Existential Pontification and Generalized Abstract Digressions

## My first proof in Isabelle

One of the distinctive differences between academic institutions in the United States and in Great Britain is the supplementary learning outside of lectures. We have recitations in the US, which are something like extra lectures, while in the UK they have tutorials, or supervisions as they are called in Cambridge parlance. As always, they are something of a mixed bag: some supervisors are terrible, others are merely competent, and others inspire and encourage a sort of interest in the subject far beyond the outlines of the course.

Nik Sultana, our Logic and Proof supervisor, is one of these individuals. For our last supervision, on something of a whim (egged on by us, the supervisees), he suggested we attempt to prove the following logical statement in Isabelle, the proof assistant that he has been doing his research with.

$\forall x [\lnot P(x) \to Q(x)] \wedge \exists x \lnot Q(x) \to \exists x P(x)$

I first worked out the sequent calculus proof for the statement (left as an exercise for the reader), and then I grabbed Isabelle, downloaded the manual, fired up Proof General, and began my very first proof in Isabelle.

Syntax. The first problem I had was getting a minimal theory to compile. This was because Isabelle requires you to always have an imports line, so I provided Main as an import.

I then tried proving a trivial theory, A --> A and got tripped by stating "by (impI)" instead of "by (rule impI)" (at this point, it was still not clear what 'rule' actually did).

I tried proving another theory, conj_rule, straight from the documentation, but transcribed the Unicode to ASCII wrong and ended up with a theory that didn't match the steps they did. (This was one annoying thing about reading the manual, though I understand why they did it.) Eventually I realized what was wrong, and decided to actually start the proof:

lemma "(ALL x. ~ P x --> Q x) & (EX x. ~ Q x) --> (EX x. P x)"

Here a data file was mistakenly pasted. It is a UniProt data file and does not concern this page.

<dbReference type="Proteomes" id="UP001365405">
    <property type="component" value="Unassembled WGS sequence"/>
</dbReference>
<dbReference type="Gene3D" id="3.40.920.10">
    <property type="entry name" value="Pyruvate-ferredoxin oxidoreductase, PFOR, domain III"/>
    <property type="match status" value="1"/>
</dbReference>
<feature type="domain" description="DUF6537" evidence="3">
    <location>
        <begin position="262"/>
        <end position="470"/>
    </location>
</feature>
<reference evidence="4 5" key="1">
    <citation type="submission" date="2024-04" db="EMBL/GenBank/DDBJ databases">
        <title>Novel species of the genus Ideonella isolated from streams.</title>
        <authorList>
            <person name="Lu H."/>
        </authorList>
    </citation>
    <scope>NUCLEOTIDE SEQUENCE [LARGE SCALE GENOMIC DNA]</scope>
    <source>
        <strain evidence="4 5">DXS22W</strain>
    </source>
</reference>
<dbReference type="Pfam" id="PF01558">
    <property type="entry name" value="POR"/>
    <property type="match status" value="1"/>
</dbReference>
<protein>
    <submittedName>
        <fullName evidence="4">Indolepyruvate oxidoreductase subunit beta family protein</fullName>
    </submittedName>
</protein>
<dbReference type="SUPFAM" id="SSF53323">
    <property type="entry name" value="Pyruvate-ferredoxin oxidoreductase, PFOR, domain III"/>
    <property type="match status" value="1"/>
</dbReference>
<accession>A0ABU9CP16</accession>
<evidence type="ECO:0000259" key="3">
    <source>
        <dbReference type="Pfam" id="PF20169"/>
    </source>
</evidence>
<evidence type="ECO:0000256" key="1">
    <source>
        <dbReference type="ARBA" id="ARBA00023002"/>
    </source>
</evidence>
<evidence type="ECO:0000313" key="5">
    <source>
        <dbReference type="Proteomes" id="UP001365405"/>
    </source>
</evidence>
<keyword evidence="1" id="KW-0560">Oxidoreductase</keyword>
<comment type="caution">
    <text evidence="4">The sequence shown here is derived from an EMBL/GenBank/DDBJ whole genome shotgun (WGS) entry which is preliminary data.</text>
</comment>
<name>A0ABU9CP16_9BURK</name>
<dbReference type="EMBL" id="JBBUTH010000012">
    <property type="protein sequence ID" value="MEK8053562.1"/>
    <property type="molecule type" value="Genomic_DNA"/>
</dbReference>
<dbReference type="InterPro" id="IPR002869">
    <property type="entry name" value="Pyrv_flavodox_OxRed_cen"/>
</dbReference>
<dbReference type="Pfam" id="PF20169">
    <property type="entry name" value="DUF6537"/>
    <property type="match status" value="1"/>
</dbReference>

I first tried non-dot notation, but that failed to syntax check so I introduced dots for all bound variables.

Semantics. The proof was simple:

by blast


But that was cheating :-)

At this point, I felt pretty out-of-the-water: Isabelle uses a natural deduction system, whereas (through my studies) I had the most experience reasoning with equivalences, the sequent calculus, or the tableau calculus (not to mention I had a sequent calculus proof already in hand). As it would turn out, removing the quantifiers would look exactly like it would in normal sequent calculus, but I hadn't realized it yet.

I stumbled around, blindly applying allE, allI, exE and exI to see what they would. I hadn't realized the difference between rule, drule and erule yet, so occasionally I'd apply a rule and get a massive expansion in subgoals, and think to myself, "huh, that doesn't seem right."

Finally, reading backwards from the universals section, I realized that ==> was a little different from -->, representing a meta-implication that was treated specially by some rules, so I converted to it:

-- "Massage formula"
apply (rule impI)


Once again, I tried applying the universal rules and generally didn't manage to make the formula look pretty. Then I looked more closely at the Isabelle examples and noticed they used [| P; Q |], not P & Q on the left hand side of ==>, so I found the appropriate rule to massage the formula into this form (the semicolon is the sequent calculi's colon). I then realized that there was this thing erule, although I still thought you simply applied it when the rule had an E at the end:

apply (erule conjE)